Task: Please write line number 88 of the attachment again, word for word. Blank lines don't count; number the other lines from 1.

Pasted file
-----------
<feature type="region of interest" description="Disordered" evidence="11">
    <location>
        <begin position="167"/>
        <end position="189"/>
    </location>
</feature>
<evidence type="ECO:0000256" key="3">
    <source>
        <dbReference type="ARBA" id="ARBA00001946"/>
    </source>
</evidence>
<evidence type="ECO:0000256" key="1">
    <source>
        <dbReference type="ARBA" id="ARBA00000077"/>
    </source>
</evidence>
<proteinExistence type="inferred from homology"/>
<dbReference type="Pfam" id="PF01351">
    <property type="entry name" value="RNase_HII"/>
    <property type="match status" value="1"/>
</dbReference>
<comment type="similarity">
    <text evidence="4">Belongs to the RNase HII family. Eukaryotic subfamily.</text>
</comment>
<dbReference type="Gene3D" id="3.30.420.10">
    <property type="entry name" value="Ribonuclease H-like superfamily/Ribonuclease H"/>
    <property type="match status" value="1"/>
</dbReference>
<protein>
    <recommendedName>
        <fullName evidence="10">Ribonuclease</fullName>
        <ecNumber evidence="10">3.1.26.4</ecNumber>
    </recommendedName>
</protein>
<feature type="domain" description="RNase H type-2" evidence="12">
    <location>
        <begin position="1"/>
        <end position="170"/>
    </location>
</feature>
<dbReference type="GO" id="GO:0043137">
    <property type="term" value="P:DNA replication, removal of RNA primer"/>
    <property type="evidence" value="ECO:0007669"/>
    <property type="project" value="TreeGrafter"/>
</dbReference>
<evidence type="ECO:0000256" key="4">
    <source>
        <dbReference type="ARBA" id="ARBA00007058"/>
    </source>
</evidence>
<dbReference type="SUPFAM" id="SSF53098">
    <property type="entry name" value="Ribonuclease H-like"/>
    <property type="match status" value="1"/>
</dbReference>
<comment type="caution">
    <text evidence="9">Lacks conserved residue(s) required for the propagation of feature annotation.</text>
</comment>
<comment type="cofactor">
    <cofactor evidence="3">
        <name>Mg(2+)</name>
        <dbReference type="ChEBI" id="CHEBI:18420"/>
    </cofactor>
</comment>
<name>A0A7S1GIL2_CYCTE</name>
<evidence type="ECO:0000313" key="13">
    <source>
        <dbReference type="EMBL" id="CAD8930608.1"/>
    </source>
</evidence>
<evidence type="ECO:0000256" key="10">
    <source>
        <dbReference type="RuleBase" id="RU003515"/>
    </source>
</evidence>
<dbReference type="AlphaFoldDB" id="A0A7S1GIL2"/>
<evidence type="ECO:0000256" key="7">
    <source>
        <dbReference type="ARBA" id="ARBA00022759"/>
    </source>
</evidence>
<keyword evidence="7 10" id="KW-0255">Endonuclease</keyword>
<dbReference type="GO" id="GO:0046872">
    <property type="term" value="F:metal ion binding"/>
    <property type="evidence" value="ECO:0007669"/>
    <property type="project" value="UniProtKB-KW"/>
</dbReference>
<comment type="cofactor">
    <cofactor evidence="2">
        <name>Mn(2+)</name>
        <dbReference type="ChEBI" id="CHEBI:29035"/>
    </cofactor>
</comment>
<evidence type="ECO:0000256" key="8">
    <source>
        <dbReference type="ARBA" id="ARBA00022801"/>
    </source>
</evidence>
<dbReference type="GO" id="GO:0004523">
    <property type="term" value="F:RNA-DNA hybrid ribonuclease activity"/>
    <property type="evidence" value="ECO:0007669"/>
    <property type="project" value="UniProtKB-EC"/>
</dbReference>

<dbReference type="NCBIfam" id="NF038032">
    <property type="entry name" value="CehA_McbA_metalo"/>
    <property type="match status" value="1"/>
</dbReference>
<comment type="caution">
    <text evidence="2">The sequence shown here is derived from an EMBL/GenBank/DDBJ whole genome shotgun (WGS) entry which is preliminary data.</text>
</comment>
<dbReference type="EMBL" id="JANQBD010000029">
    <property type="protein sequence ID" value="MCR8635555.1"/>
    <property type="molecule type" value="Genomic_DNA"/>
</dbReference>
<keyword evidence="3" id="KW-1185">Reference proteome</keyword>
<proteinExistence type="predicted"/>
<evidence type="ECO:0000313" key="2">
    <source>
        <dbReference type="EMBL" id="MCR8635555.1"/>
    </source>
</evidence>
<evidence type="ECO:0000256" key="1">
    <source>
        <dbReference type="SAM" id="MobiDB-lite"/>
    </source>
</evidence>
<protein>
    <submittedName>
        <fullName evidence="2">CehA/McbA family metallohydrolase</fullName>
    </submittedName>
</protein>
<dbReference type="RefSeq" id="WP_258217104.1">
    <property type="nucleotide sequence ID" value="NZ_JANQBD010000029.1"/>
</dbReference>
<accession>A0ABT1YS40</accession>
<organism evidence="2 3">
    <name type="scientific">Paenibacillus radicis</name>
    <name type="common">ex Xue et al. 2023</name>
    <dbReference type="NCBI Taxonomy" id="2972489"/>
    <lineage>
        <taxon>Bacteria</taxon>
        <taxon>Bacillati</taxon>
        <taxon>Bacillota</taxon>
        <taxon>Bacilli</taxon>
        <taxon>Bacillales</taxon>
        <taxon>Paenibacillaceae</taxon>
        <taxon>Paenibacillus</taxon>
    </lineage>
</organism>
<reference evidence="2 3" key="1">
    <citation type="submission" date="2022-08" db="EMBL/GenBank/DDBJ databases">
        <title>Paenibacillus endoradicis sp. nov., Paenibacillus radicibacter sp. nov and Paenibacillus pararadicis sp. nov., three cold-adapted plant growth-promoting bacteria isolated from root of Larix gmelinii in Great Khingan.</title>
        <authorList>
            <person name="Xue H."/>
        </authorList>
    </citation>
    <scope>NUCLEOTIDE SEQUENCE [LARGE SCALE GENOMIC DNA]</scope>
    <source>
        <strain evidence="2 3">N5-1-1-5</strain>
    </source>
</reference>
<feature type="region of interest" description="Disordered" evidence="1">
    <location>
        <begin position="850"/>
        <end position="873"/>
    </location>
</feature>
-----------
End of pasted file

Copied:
    <cofactor evidence="2">